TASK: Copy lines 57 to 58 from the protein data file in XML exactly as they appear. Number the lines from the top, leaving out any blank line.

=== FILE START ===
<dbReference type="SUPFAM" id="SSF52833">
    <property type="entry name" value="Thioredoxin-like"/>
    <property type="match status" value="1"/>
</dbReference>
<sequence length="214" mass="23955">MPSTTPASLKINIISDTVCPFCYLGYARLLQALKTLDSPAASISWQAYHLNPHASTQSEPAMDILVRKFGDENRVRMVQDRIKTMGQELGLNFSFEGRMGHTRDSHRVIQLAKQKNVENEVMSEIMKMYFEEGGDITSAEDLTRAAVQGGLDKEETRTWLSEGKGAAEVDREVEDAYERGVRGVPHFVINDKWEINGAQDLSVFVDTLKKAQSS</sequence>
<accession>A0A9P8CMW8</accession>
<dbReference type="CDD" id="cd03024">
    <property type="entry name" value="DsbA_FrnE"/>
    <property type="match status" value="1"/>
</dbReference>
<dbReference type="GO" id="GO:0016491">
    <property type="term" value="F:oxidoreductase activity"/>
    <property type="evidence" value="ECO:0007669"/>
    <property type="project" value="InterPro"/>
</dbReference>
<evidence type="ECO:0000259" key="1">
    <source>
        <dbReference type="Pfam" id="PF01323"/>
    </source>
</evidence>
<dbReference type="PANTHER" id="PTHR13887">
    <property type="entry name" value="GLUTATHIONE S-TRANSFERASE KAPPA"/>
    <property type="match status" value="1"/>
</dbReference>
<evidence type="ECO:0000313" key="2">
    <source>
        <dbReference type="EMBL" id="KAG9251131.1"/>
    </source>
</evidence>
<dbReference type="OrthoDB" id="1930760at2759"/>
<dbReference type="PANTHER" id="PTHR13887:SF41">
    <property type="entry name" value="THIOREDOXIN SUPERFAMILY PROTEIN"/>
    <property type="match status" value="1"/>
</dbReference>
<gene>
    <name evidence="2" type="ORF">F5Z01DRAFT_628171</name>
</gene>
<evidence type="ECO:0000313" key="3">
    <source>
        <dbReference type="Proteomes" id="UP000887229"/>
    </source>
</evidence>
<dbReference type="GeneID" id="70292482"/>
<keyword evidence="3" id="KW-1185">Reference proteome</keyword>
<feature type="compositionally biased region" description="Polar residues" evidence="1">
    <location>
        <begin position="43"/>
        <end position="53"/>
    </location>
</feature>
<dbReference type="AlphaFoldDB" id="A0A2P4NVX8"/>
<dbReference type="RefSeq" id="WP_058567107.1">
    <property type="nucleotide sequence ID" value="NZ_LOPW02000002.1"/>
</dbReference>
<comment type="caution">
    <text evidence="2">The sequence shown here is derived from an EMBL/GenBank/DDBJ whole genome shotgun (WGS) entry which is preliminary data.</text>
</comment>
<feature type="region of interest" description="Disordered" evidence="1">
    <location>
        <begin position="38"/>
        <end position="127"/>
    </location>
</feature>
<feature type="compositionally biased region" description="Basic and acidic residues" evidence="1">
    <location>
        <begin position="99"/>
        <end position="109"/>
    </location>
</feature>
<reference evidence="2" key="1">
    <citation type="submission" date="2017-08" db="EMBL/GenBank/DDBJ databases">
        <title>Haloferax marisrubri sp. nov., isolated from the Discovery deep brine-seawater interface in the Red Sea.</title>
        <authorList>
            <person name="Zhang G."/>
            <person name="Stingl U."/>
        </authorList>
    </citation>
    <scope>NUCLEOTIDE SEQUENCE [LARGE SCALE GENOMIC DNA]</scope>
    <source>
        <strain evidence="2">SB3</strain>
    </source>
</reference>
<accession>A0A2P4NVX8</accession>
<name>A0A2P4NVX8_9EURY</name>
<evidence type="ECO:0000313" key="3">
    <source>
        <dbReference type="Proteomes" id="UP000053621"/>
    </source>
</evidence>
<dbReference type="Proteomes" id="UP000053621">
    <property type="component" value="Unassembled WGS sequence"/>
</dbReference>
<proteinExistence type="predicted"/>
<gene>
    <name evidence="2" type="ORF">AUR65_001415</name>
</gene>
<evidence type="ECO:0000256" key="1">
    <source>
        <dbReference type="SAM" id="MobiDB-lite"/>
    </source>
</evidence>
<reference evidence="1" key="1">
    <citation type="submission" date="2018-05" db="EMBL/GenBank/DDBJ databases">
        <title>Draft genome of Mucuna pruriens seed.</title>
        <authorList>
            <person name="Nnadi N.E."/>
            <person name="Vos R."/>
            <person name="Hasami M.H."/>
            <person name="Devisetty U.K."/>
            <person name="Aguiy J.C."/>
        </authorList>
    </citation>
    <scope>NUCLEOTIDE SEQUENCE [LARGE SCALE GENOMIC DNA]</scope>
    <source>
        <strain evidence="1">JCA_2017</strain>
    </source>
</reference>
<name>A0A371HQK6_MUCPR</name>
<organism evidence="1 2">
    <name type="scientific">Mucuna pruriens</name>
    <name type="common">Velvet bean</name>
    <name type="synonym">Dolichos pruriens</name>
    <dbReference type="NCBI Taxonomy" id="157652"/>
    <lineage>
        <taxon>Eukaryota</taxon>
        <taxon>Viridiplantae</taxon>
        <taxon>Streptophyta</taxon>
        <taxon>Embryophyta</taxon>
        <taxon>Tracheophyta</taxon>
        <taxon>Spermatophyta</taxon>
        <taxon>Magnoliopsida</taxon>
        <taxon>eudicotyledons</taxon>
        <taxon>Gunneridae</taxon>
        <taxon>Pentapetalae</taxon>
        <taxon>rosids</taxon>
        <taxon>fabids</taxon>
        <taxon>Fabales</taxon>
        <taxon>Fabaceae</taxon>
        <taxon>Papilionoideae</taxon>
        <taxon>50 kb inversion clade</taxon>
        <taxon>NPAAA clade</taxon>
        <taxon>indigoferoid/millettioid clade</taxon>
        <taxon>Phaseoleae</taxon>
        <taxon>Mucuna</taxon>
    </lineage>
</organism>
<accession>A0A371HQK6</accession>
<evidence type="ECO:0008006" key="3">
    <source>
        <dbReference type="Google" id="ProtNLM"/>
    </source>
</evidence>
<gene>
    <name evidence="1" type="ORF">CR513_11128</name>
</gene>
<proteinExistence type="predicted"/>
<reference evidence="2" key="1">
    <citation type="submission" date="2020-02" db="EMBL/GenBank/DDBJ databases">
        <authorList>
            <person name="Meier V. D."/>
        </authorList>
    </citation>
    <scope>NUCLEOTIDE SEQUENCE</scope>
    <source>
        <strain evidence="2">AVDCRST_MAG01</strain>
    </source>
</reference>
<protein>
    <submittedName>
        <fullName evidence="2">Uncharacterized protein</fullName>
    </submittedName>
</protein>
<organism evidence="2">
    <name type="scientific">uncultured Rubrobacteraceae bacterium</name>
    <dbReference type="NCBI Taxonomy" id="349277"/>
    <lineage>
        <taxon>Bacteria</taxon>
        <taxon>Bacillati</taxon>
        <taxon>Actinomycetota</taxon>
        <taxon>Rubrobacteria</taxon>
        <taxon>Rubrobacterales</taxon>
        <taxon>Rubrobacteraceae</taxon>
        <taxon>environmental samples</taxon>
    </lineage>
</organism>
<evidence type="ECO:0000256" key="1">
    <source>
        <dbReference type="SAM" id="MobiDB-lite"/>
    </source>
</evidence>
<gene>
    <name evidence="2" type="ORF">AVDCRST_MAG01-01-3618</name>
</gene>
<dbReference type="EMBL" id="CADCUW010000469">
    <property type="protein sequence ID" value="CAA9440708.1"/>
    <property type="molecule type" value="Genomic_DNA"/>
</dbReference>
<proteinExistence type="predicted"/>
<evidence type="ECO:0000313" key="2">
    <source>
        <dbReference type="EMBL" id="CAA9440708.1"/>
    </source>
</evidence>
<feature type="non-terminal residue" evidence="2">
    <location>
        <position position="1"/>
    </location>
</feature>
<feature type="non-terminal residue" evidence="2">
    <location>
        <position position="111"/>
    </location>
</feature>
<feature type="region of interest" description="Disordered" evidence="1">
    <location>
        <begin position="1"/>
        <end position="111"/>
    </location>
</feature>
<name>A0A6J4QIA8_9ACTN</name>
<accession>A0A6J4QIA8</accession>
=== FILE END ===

</comment>
<feature type="region of interest" description="Disordered" evidence="1">